Educational Council on Osteopathic Principles. Glossary of Osteopathic Terminology. Chevy Chase, MD: American Association of Colleges of Osteopathic Medicine; 2011.
Figure.
Sacral landmarks in an ultrasound image of the left side of a 23-year-old man. The posterior superior iliac spine (PSIS) is indicated by the plus sign, and the sacral base position (SBP) by the multiplication sign. Abbreviation: SSD, sacral sulcus depth.
Figure.
Sacral landmarks in an ultrasound image of the left side of a 23-year-old man. The posterior superior iliac spine (PSIS) is indicated by the plus sign, and the sacral base position (SBP) by the multiplication sign. Abbreviation: SSD, sacral sulcus depth.
Table.
Effect of Side, BMI, and Sex on Sacral Base Position and Sacral Sulcus Depth as Measured by Ultrasonography (N=211)
Category n Sacral Base Position, mm, Mean (95% CI) Sacral Sulcus Depth, mm, Mean (95% CI)
    Side      
        Left 211 36.5 (35.4-37.7) 18.9 (18.0-19.7)
        Right 211 36.5 (35.4-37.6) 19.8 (19.0-20.6)
        P valuea   .95 .08
    BMI      
        Normal 131 33.0 (32.0-34.0) 18.9 (18.2-19.6)
        Overweight 80 40.0 (38.6-41.4) 19.7 (18.7-20.7)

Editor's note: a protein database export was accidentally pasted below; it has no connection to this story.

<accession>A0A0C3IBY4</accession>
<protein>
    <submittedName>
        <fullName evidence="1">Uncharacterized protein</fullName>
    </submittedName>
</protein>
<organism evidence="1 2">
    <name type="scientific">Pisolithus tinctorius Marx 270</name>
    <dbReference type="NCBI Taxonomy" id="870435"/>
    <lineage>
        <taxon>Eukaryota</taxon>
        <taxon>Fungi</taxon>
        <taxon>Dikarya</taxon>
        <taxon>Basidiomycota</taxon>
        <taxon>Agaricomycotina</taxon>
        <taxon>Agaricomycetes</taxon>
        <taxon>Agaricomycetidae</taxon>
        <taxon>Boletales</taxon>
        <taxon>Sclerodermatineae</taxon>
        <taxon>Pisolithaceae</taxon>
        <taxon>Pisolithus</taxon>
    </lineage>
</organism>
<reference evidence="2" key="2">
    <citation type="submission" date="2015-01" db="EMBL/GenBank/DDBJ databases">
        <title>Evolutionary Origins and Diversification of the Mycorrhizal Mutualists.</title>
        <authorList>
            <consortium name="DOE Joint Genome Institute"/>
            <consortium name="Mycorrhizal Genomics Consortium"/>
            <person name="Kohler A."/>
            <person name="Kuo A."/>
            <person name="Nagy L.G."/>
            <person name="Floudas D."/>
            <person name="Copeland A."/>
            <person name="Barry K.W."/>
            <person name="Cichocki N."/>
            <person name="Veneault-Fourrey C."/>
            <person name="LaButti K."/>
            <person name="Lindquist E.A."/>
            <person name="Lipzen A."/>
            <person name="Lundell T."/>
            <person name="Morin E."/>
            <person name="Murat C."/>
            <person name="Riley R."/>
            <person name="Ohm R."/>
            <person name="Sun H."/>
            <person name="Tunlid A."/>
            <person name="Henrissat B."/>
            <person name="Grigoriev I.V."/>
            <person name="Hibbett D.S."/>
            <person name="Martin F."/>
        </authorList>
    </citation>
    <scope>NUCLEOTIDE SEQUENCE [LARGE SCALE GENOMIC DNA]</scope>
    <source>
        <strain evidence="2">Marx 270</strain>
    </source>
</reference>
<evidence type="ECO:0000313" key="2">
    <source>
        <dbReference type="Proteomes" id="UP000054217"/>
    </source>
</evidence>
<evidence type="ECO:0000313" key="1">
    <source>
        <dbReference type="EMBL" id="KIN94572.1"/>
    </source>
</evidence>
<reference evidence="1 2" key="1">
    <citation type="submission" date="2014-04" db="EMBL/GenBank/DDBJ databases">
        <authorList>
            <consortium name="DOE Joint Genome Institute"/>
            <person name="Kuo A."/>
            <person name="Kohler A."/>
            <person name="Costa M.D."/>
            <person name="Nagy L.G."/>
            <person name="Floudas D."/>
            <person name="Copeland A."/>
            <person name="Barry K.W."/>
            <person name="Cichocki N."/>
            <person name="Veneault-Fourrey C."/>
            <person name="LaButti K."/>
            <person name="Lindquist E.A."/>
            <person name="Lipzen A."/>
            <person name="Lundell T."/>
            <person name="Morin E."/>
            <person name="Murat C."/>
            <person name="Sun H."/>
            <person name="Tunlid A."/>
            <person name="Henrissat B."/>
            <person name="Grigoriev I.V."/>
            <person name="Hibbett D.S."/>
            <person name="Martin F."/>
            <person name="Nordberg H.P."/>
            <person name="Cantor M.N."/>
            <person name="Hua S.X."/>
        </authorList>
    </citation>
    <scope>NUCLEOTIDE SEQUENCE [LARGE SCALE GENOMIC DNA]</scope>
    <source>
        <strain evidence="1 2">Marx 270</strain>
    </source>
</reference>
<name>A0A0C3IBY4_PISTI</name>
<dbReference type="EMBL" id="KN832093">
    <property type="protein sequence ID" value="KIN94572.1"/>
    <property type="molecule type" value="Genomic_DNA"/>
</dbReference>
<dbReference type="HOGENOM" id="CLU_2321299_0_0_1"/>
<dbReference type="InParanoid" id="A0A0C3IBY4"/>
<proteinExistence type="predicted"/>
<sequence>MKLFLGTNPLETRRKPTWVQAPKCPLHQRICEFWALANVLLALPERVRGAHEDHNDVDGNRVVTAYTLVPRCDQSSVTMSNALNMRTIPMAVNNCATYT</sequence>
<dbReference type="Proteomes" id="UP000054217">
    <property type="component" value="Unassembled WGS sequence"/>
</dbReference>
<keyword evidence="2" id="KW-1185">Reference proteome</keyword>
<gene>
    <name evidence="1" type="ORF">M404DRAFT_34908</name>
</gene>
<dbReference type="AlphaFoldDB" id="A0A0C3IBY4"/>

P valuea   <.001 .21
    Sex      
        Male 123 34.1 (33.1-35.1) 19.7 (19.0-20.4)
        Female 88 39.0 (37.6-40.3) 19.0 (18.0-19.9)
        P valuea   <.001 .24

a P value from general linear mixed model comparing categories.

Abbreviation: BMI, body mass index.

Table.
Effect of Side, BMI, and Sex on Sacral Base Position and Sacral Sulcus Depth as Measured by Ultrasonography (N=211)
Category n Sacral Base Position, mm, Mean (95% CI) Sacral Sulcus Depth, mm, Mean (95% CI)
    Side      
        Left 211 36.5 (35.4-37.7) 18.9 (18.0-19.7)
        Right 211 36.5 (35.4-37.6) 19.8 (19.0-20.6)
        P valuea   .95 .08
    BMI      
        Normal 131 33.0 (32.0-34.0) 18.9 (18.2-19.6)
        Overweight 80 40.0 (38.6-41.4) 19.7 (18.7-20.7)
        P valuea   <.001 .21
    Sex      
        Male 123 34.1 (33.1-35.1) 19.7 (19.0-20.4)
        Female 88 39.0 (37.6-40.3) 19.0 (18.0-19.9)
        P valuea   <.001 .24

a P value from general linear mixed model comparing categories.

Abbreviation: BMI, body mass index.

×